Car accidents themselves do not affect your credit score. However, bills related to your accident can affect credit—and that includes bills you thought your insurance would take care of. Medical bills, in particular, can get sent to collections even if you have health insurance.
But you have the power to stop that from happening. It just means understanding the system and how to enforce your rights.
Below, we’ll cover everything you need to know, including:
- Why medical bills for car accidents get sent to collections and ruin credit scores
- How to use your own health insurance (if any) to prevent that from happening
- How you may be able to put your bills on hold until you get your accident settlement
Why Car Accidents (and Medical Bills) Can Affect Your Credit Score
Most car accident victims have at least some level of physical injury. That could mean being rushed to an emergency room, or it could mean seeing your normal doctor the week after the accident. Either way, those injuries come with medical bills. And those medical bills will often end up in collections—even if you thought they were covered.
Here’s why. Most people have at least some level of health insurance, and your doctor’s office should bill your health insurance after your treatment. But many won’t do that. Many clinics make more money if they get paid from a settlement (at full price) than they do if they bill health insurance (which pays a lower, negotiated price).
So the clinic or hospital may have an incentive to hold off on billing your insurer, and wait for your settlement to come though. And since settlements can take months or longer, they may even refer your bills to collection…. which tanks your credit score.
How to Make Sure Your Doctor’s Office Bills Your Insurance
Technically, your health provider is obligated to bill your insurance if they can. Assuming they accept your particular insurance company (they are “in-network”), there is no legal reason why they should refuse to do so.
Here are steps you can take to make them do their job—and protect your credit score:
- Before you leave after your appointment, confirm with the receptionist that they will bill your health insurance.
- Call the office manager of the clinic or hospital. Ask them to confirm this as well.
- If the office manager refuses because your injury involves a legal case, tell them your health insurance policy does not have an exception for that reason.
- Additionally, you may tell them (quite truthfully) that you cannot be sure whether you will recover a settlement or not. You need the insurance billed immediately.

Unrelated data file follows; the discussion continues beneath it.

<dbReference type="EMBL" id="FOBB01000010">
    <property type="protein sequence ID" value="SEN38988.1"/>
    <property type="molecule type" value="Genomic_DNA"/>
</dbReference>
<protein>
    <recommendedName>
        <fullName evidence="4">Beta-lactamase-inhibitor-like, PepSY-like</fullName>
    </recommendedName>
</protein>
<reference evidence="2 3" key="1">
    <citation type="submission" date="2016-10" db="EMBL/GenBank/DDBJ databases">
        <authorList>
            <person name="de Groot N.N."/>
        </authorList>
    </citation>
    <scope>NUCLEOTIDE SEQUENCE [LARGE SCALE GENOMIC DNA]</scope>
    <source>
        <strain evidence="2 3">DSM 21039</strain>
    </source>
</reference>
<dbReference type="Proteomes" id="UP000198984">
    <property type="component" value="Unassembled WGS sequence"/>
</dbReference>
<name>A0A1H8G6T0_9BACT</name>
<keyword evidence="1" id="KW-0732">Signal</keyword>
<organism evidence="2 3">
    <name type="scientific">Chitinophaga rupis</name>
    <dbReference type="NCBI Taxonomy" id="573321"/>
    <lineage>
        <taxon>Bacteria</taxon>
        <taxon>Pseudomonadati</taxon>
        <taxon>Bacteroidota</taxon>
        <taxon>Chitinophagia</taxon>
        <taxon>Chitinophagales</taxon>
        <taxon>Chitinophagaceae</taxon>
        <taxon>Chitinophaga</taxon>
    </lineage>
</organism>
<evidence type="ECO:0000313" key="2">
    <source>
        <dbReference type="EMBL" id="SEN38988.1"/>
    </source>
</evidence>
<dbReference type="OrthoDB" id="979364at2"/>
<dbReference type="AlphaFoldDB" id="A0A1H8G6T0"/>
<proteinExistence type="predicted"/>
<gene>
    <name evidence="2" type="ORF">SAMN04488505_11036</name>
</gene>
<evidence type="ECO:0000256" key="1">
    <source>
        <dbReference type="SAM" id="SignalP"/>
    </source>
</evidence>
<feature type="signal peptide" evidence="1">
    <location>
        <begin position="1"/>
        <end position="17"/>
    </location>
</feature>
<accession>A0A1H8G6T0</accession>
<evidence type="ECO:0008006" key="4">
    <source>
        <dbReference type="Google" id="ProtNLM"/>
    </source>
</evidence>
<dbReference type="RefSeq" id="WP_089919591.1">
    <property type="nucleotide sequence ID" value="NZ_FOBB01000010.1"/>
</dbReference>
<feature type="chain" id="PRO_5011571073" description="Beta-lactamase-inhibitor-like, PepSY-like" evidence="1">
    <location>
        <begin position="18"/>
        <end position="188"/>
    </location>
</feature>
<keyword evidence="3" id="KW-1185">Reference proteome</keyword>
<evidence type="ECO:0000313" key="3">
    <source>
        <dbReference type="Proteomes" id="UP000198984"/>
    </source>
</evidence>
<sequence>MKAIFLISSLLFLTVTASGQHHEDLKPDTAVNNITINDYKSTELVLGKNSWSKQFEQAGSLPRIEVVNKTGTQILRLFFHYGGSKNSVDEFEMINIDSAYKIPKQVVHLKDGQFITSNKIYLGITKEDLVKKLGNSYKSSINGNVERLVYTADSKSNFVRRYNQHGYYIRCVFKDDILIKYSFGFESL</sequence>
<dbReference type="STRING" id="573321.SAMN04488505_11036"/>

If all else fails, ask your car accident lawyer to contact the office for you. It’s shocking how quickly someone will change their story once a lawyer is on the job.
Of course, not everyone has health insurance. And even if you do, you may still be stuck paying your deductible and co-pays. If that’s you, read on.
It May Be Possible to Put Your Medical Bills on “Hold”
If you have to pay medical costs out-of-pocket, you don’t have to wait until your settlement comes through, and you definitely don’t need to pay them with credit cards.
Instead, you have two options. Either or both may work for you:
- Ask your lawyer for a “letter of protection.” This is a formal letter to your health care provider stating that you are involved in a legal case to pay for your injuries, and are expecting to recover money. It asks the provider to put a hold on your bill. If your provider agrees, your account will essentially be “on pause” until your case is resolved.
- Your lawyer may be able to help you with the bills themselves. Some law offices will offer to pay your bills for now, expecting the money to be repaid out of the settlement when you get it. Whether they will offer it may depend on the specifics of your case, but it can be a lifesaver.
In a worst-case scenario, the clinic or hospital themselves might be willing to accept smaller monthly payments toward your bill. This can make it easier to keep your account out of collections, and the payments will only be temporary until the settlement comes through.
Remember: everything you pay out of pocket could potentially be repaid by your accident claim.
Don’t Let Your Car Accident Affect Your Credit Score
The best way to get protection from creditors after an accident—and medical bills—is to have an experienced lawyer helping you. Our law group has been helping accident victims for over 20 years. Let us give you a FREE consultation. Call us at (404) 341-6555 or fill out the form to the right to get your FREE consultation today.